BooMan’s front page story as well as two diaries on DKos today point out this Washington Post article:  Bush Words Reflect Public Opinion Strategy .

In shaping their message, White House officials have drawn on the work of Duke University political scientists Peter D. Feaver and Christopher F. Gelpi, who have examined public opinion on Iraq and previous conflicts. Feaver, who served on the staff of the National Security Council in the early years of the Clinton administration, joined the Bush NSC staff about a month ago as special adviser for strategic planning and institutional reform.

Feaver and Gelpi categorized people on the basis of two questions: “Was the decision to go to war in Iraq right or wrong?” and “Can the United States ultimately win?” In their analysis, the key issue now is how people feel about the prospect of winning. They concluded that many of the questions asked in public opinion polls — such as whether going to war was worth it and whether casualties are at an unacceptable level — are far less relevant now in gauging public tolerance or patience for the road ahead than the question of whether people believe the war is winnable.

I think this is an opportunity to reveal a bit more of what’s really going on with “the man behind the curtain”… Some heavy stuff to digest reading the academic papers published by Gelpi and Feaver, such as “Casualty Sensitivity and the War in Iraq” (PDF) :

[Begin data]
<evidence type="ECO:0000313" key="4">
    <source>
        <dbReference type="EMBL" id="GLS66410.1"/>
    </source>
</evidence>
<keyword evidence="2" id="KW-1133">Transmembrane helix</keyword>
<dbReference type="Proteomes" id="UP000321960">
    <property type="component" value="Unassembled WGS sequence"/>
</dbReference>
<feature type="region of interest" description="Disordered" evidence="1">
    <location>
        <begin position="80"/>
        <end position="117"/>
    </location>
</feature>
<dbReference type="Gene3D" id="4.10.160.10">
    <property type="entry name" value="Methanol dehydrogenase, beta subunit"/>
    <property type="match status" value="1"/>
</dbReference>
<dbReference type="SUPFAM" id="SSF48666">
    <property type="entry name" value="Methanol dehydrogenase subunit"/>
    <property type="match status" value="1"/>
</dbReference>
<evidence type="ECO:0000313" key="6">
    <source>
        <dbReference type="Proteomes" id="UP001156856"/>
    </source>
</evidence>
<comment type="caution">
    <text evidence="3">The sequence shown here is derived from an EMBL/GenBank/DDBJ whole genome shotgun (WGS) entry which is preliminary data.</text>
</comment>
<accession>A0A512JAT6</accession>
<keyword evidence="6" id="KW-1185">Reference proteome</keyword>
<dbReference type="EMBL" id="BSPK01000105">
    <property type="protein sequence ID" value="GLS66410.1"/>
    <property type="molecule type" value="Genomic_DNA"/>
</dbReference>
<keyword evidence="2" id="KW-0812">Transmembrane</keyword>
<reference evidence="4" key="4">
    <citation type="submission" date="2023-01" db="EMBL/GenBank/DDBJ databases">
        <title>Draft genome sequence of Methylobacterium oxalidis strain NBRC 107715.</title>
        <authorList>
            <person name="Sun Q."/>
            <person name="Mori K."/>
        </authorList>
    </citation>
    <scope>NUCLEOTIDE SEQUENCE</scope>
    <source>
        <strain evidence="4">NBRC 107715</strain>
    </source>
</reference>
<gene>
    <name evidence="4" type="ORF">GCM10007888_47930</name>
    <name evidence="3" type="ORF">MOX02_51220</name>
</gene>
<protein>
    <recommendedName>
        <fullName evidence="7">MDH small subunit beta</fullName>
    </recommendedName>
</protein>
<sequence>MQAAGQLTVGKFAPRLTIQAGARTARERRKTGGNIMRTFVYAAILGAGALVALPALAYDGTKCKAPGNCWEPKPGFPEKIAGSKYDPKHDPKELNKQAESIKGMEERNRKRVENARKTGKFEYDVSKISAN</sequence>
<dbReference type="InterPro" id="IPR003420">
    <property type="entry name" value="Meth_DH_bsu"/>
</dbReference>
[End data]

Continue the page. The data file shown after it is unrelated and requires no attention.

Our  model predicts that 75% of respondents who “somewhat disapprove” of Bush’s decision  to attack will nonetheless tolerate at least 1,500 US military deaths if they believe that  victory is very likely. This implies that the President can garner the support from a  majority of those who are moderately skeptical of the war’s justification by persuading  them that victory is very likely.

There is a page of links to papers by Gelpi and Feaver.  I’ve been browsing the “Casualty Sensitivity and the War in Iraq” (PDF) article from 2004, and it has some interesting points that might be useful to help understand the war PR campaign. For instance:

The Iraq case suggests that under the right conditions, the public will continue to support military operations even when they come with a relatively high human cost.

Our core argument is that the public’s tolerance for the human costs of war is primarily shaped by the intersection of two crucial attitudes: beliefs about the rightness or wrongness of the war in the first place, and beliefs about a war’s likely success. Both attitudes are important, and the impact of each depends upon the other. However, we find that beliefs about the likelihood of success matter most in determining the public’s willingness to tolerate American military deaths in combat.


These two attitudes can combine in four basic combinations. Respondents in the first category, which in this case might be considered the “Bush Base,” believe the war was right and that the United States will win. Those in the opposite category, which we would call “the Vietnam Syndrome” believe the war was wrong and the United States will lose. Obviously, we would expect the former group to have much greater casualty tolerance than the latter group. But respondents with intermediate attitudes – the “Noble Failure” view that the war was right but we will lose, and the “Pottery Barn — we broke it, we’ll fix it” view that war was wrong but we will win – pose more interesting theoretical questions that allow us to compare the relative importance of the two attitudes in shaping casualty tolerance.

We contend that expectations of success will matter more and thus the “Pottery Barn” respondent will express a greater tolerance than the “Noble Failure” respondent for the human costs of war.

Well, forewarned is forearmed … Hopefully this analysis can be useful for more than the pro-war PR it is currently being applied to.

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